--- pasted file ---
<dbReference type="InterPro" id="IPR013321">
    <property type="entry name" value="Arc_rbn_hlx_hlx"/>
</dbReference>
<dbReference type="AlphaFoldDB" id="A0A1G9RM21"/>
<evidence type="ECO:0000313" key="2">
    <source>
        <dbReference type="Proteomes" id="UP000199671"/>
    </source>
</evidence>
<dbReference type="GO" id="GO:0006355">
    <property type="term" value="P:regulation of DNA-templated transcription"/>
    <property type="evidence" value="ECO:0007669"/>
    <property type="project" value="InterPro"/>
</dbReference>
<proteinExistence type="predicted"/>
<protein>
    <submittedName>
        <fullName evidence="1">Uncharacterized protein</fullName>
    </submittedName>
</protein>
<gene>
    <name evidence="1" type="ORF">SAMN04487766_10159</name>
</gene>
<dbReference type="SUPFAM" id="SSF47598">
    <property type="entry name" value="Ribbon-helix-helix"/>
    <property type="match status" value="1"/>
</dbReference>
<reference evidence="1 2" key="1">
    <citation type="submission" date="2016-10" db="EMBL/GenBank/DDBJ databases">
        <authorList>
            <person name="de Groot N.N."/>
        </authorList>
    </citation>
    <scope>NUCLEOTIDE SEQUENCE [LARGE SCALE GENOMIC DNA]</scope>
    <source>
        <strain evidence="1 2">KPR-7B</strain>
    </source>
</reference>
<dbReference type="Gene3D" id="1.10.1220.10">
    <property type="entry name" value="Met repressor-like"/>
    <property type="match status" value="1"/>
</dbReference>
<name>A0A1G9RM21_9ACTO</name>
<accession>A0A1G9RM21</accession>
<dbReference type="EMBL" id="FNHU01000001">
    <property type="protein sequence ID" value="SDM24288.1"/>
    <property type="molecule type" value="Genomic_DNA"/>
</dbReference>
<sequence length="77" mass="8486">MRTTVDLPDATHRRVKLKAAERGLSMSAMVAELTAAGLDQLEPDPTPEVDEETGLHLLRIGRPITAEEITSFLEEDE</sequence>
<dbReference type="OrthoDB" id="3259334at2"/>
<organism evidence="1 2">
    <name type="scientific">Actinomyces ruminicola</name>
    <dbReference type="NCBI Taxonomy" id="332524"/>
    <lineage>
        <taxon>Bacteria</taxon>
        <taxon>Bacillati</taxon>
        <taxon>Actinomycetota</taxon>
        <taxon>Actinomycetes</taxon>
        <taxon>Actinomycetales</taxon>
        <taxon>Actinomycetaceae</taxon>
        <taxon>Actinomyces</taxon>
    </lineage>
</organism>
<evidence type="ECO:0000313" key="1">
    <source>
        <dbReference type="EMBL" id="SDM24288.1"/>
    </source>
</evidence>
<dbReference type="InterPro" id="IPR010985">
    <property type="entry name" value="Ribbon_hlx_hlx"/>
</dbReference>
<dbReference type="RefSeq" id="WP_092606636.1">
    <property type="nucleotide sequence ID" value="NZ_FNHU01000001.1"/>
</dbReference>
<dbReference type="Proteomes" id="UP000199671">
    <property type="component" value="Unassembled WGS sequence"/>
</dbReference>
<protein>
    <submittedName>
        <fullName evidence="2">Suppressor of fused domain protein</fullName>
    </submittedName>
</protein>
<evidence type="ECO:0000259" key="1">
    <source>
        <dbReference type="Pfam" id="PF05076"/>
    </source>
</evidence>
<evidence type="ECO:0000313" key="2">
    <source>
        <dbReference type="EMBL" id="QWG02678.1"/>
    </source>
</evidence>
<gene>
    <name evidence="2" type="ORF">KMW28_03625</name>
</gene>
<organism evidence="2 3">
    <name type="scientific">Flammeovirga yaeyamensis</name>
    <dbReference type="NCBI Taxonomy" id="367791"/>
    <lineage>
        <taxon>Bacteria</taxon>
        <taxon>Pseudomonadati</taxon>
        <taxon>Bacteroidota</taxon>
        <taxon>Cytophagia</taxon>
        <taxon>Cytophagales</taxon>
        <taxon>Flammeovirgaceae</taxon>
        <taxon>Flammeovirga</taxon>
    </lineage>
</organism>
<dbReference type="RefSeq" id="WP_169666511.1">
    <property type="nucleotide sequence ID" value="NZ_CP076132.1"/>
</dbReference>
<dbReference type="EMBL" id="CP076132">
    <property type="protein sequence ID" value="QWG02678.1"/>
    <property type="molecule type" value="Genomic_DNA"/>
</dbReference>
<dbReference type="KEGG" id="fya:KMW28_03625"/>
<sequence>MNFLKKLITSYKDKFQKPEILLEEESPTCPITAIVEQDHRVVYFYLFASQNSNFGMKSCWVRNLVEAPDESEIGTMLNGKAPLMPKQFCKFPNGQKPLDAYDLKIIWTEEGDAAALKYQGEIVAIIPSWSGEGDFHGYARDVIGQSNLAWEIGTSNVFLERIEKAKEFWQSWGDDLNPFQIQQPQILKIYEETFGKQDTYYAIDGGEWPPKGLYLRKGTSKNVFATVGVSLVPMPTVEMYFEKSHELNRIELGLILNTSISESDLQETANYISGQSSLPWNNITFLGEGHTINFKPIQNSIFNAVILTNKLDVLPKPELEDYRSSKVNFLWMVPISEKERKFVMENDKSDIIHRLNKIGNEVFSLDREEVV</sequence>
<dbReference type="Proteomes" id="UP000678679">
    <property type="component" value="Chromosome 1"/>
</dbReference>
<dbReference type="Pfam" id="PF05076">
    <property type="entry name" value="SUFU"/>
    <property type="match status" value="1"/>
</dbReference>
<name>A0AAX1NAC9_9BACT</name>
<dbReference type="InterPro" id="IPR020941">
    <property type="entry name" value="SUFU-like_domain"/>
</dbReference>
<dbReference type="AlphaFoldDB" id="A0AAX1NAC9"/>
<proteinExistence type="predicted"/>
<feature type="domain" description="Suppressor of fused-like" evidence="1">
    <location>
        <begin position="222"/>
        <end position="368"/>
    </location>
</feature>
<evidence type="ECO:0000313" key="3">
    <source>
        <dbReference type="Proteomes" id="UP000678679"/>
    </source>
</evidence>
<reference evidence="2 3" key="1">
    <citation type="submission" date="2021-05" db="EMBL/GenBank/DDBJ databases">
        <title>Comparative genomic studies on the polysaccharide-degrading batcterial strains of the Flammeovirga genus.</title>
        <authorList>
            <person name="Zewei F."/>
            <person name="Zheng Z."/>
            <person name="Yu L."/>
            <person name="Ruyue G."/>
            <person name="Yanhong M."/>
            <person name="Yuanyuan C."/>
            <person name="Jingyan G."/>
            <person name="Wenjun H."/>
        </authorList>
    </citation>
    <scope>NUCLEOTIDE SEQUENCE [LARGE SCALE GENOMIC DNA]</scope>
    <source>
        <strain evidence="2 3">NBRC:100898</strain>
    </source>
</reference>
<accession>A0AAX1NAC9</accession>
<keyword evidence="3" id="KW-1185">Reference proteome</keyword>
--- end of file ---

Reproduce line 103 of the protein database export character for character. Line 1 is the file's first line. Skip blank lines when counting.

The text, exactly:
        <taxon>Cytophagia</taxon>